“Whilst the data from animal studies….. provide some basic information of the mechanism of toxicity and relative toxicity, it cannot be assumed that this information will be entirely relevant for man.” “Experience gained from a careful assessment of patients suffering from acute overdose of drugs is potentially much more useful than that obtained from animal tests.”
An example is the painkiller, Paracetamol, which is frequently used in suicide attempts. This drug causes death in mice and hamsters by liver damage (LD50 250-400 mg/kg), but in rats the LD50 is considerably higher (1000 mg/kg) and even then it is hardly possible to see liver damage.
“How can the physician from such controversial data predict the response of human subjects?”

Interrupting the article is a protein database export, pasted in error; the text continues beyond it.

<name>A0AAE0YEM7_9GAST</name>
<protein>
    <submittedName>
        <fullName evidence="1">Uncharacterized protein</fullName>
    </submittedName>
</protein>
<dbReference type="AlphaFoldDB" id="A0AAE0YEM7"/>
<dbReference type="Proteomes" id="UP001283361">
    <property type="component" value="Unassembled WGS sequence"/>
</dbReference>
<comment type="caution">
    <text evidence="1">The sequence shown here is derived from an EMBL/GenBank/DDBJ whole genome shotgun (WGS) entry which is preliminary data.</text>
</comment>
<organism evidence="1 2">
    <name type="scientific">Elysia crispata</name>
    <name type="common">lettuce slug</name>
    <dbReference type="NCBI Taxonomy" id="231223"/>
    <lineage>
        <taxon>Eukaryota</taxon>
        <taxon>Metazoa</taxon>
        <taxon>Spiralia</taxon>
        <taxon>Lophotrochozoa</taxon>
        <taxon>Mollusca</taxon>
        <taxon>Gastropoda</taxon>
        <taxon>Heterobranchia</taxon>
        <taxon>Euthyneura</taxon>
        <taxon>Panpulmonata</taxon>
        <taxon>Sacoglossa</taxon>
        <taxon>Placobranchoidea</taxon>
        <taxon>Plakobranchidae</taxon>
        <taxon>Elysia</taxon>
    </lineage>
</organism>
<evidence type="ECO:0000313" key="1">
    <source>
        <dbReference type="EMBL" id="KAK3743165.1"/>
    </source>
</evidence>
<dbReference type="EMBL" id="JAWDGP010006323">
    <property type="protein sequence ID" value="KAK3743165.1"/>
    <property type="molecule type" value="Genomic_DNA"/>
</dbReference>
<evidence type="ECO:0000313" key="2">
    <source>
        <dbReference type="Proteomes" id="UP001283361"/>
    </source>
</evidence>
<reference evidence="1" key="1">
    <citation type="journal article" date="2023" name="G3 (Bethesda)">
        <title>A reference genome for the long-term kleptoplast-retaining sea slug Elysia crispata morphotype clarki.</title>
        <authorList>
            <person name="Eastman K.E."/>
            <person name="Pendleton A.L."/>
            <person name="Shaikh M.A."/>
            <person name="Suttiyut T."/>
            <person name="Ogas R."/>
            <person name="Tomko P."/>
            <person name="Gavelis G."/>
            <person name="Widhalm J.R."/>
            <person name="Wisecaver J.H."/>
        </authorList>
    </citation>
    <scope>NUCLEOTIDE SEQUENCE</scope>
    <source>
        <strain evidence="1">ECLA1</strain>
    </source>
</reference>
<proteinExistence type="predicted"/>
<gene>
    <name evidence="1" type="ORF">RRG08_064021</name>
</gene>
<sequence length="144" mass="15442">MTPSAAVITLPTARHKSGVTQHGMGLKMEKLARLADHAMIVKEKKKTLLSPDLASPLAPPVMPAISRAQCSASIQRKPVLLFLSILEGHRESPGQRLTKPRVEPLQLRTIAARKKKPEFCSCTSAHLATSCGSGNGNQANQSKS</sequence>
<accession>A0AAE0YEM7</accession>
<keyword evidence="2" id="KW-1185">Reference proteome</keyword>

Species variation can also be a major problem when attempting to predict the human lethal dose. For example, the LD50 for Digitoxin in rats is 670 times that in cats, whilst for the antifungal substance Antimycin A, the LD50 in chickens is 30-80 times greater than in pigeons and mallards.
It is rarely possible to extrapolate from the LD50 in animals to the lethal dose in man.
It is only accidental human exposure which can give a reasonably reliable indication of the lethal dose and of the symptoms of overdose. This is emphasised by the complicating factors which often occur in overdose situations, such as alcohol abuse, disease, age and marked individual differences in susceptibility.
Whilst on the subject of estimating human lethal doses, it should be said that LD50 results cannot be used as a guide to the dose given to human volunteers in clinical trials, again because of the enormous differences which can occur between animals and man. For the safety of volunteers taking part, such trials must commence with minute amounts of the drug, whatever the preliminary tests have indicated.